I make sure that the packaging is beautiful so that people can really savour their purchases from me.

Can you tell us about your creative process?

My work is formed on the wheel using porcelain clay. I like exploring the soft tactile nature of porcelain, sometimes keeping it completely smooth; other times using how the wheel works, to leave behind subtle ripples of clay as a reminder of how the object has been formed.

Potter Katie Robbins working at her wheel.

Where do you work from and do you work on your own?

I am lucky to have a garden studio, adjacent to my home so that I can enjoy being close to nature and the outside environment whilst working.

Where does your design inspiration come from?

The colours that I use often have their inspiration in colours that I have seen in nature – the soft pinks of rose petals, the pale greens of lichen and leaves, the vibrant blues of the sky and sea. In terms of shapes I am drawn to softer designs and curves without too many hard angles.

Do you have any work in progress you’re excited about and you like to share with us?

I always tend to have a new project that I’m excited about… I’ve only recently started making mugs and I’ve loved being able to make something practical that people can take pleasure out of using everyday. I’ve just started to extend this range with some ‘belly button’ sugar bowls, and next will be little pourers and I’m still trying to refine my teapot. Teapots are one of the most challenging items to make as a potter as there are so many different components which are needed, and they also have so much character!

Do you have any work in progress you’re excited about and you like to share with us?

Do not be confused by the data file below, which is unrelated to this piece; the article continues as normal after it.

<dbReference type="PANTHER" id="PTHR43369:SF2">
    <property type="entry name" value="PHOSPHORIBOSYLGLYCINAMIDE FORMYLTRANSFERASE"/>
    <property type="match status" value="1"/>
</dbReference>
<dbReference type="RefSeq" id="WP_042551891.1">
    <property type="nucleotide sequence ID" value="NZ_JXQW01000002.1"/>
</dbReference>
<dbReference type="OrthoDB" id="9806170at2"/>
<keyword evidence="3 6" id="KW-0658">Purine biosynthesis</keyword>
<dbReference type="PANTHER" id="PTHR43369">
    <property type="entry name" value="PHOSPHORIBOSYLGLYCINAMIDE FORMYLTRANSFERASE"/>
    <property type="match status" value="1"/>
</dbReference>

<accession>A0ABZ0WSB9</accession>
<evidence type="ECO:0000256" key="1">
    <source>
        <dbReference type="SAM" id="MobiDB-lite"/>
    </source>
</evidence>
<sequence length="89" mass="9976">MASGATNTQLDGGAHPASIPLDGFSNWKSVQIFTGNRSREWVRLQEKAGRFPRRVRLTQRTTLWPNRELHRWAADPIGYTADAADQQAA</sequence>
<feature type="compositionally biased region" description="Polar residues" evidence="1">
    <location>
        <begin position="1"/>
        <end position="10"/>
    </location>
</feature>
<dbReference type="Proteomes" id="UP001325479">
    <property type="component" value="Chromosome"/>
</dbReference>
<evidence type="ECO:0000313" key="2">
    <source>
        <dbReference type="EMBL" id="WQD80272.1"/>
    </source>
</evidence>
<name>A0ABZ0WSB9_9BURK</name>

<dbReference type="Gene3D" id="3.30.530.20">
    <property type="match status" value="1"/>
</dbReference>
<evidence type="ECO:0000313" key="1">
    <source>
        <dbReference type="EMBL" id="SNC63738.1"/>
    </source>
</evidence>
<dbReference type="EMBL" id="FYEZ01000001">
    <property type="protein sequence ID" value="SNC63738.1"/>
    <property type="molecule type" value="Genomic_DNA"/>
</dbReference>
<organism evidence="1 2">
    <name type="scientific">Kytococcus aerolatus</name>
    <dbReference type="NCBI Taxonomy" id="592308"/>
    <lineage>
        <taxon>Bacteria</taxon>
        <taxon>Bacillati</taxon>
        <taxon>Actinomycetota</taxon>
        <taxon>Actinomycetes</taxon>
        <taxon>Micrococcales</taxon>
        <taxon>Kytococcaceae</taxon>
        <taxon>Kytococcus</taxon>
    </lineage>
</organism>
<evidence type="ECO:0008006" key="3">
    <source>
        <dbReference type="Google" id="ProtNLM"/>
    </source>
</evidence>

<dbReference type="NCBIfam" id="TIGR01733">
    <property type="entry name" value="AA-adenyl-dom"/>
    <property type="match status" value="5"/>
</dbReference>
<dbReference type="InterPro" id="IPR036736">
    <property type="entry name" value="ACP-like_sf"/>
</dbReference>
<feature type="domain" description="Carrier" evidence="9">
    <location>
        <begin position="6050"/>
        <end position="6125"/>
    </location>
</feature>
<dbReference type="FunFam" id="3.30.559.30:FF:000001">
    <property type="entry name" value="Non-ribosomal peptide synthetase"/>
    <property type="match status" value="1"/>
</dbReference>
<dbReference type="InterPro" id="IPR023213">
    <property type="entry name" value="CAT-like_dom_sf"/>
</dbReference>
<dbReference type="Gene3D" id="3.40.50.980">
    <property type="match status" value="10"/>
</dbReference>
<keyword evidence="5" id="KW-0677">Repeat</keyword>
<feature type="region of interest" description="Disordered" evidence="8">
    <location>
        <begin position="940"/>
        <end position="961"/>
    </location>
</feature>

I always tend to have a new project that I’m excited about… I’ve only recently started making mugs and I’ve loved being able to make something practical that people can take pleasure out of using everyday. I’ve just started to extend this range with some ‘belly button’ sugar bowls, and next will be little pourers and I’m still trying to refine my teapot. Teapots are one of the most challenging items to make as a potter as there are so many different components which are needed, and they also have so much character!

Hand thrown porcelain teapot by Katie Robbins.

What are your passions and interests?

One of things I’ve learnt is that an individual  you can’t be your best self if you are not looking after yourself first. This isn’t a selfish outlook, it’s what I’ve learned from motherhood and beyond. My garden gives me a lot of pleasure as plants and seedlings come to life; I’m concerned about the environment and in my business have switched to recyclable packaging. I’ve always been interested in food, and trying to find healthy and delicious ways to eat – especially at weekends. I was diagnosed pre-diabetic last year, so I’ve been investigating lots of grain dishes – Ottolenghi’s dishes are a particular favourite.

What was the biggest take away from doing our Pinterest course?

The biggest takeaway is that I need more text on my Pins. The ones that have been most successful up to now have been blogposts about my studio or sharing my knowledge about selling – which are quite broad subjects. I have previously just pinned products from my website, but I see now that’s not really enough – you need to spell out exactly what you are selling in an eye-catching way, with text.

Would you like to learn more about how to use Pinterest to grow your creative business? Check out the following:

Creative Chats with Katie Robbins from KT Robbins Ceramics by Curly Carrot Digital Marketing